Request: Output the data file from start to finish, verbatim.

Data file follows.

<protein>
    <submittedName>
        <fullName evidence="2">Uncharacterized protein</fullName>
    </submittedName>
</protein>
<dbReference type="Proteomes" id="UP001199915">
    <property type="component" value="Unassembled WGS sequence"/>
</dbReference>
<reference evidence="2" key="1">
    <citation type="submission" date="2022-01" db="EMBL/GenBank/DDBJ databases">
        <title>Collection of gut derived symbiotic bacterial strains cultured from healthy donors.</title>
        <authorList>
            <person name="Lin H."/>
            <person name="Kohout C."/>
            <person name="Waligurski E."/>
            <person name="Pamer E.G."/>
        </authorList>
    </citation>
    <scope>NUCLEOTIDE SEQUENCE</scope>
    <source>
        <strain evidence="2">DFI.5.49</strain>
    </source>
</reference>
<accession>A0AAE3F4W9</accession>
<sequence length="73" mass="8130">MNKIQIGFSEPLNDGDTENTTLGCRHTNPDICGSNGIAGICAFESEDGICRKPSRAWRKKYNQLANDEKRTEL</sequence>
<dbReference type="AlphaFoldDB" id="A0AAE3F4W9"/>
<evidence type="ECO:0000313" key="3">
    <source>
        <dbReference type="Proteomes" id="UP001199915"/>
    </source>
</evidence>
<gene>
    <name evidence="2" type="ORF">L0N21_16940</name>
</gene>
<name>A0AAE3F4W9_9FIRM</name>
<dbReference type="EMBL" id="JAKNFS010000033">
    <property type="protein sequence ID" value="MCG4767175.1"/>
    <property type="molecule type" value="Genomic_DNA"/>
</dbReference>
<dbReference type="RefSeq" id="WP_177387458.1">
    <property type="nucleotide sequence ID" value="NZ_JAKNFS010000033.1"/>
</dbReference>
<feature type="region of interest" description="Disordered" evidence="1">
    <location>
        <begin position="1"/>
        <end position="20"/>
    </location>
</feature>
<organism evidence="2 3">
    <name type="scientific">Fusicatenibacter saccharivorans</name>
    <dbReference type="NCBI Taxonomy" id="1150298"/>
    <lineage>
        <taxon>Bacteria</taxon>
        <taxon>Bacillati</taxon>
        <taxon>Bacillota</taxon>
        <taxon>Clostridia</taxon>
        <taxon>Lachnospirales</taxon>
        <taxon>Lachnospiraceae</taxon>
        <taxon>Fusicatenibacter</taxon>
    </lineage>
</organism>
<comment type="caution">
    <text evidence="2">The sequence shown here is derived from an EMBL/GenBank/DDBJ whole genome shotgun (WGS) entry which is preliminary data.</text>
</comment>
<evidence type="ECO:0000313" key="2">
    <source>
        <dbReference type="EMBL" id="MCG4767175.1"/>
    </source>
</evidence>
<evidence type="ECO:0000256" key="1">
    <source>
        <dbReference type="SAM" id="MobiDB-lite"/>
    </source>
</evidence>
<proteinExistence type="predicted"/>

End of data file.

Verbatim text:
<protein>
    <submittedName>
        <fullName evidence="2">Uncharacterized protein</fullName>
    </submittedName>
</protein>
<dbReference type="Proteomes" id="UP001199915">
    <property type="component" value="Unassembled WGS sequence"/>
</dbReference>
<reference evidence="2" key="1">
    <citation type="submission" date="2022-01" db="EMBL/GenBank/DDBJ databases">
        <title>Collection of gut derived symbiotic bacterial strains cultured from healthy donors.</title>
        <authorList>
            <person name="Lin H."/>
            <person name="Kohout C."/>
            <person name="Waligurski E."/>
            <person name="Pamer E.G."/>
        </authorList>
    </citation>
    <scope>NUCLEOTIDE SEQUENCE</scope>
    <source>
        <strain evidence="2">DFI.5.49</strain>
    </source>
</reference>
<accession>A0AAE3F4W9</accession>
<sequence length="73" mass="8130">MNKIQIGFSEPLNDGDTENTTLGCRHTNPDICGSNGIAGICAFESEDGICRKPSRAWRKKYNQLANDEKRTEL</sequence>
<dbReference type="AlphaFoldDB" id="A0AAE3F4W9"/>
<evidence type="ECO:0000313" key="3">
    <source>
        <dbReference type="Proteomes" id="UP001199915"/>
    </source>
</evidence>
<gene>
    <name evidence="2" type="ORF">L0N21_16940</name>
</gene>
<name>A0AAE3F4W9_9FIRM</name>
<dbReference type="EMBL" id="JAKNFS010000033">
    <property type="protein sequence ID" value="MCG4767175.1"/>
    <property type="molecule type" value="Genomic_DNA"/>
</dbReference>
<dbReference type="RefSeq" id="WP_177387458.1">
    <property type="nucleotide sequence ID" value="NZ_JAKNFS010000033.1"/>
</dbReference>
<feature type="region of interest" description="Disordered" evidence="1">
    <location>
        <begin position="1"/>
        <end position="20"/>
    </location>
</feature>
<organism evidence="2 3">
    <name type="scientific">Fusicatenibacter saccharivorans</name>
    <dbReference type="NCBI Taxonomy" id="1150298"/>
    <lineage>
        <taxon>Bacteria</taxon>
        <taxon>Bacillati</taxon>
        <taxon>Bacillota</taxon>
        <taxon>Clostridia</taxon>
        <taxon>Lachnospirales</taxon>
        <taxon>Lachnospiraceae</taxon>
        <taxon>Fusicatenibacter</taxon>
    </lineage>
</organism>
<comment type="caution">
    <text evidence="2">The sequence shown here is derived from an EMBL/GenBank/DDBJ whole genome shotgun (WGS) entry which is preliminary data.</text>
</comment>
<evidence type="ECO:0000313" key="2">
    <source>
        <dbReference type="EMBL" id="MCG4767175.1"/>
    </source>
</evidence>
<evidence type="ECO:0000256" key="1">
    <source>
        <dbReference type="SAM" id="MobiDB-lite"/>
    </source>
</evidence>
<proteinExistence type="predicted"/>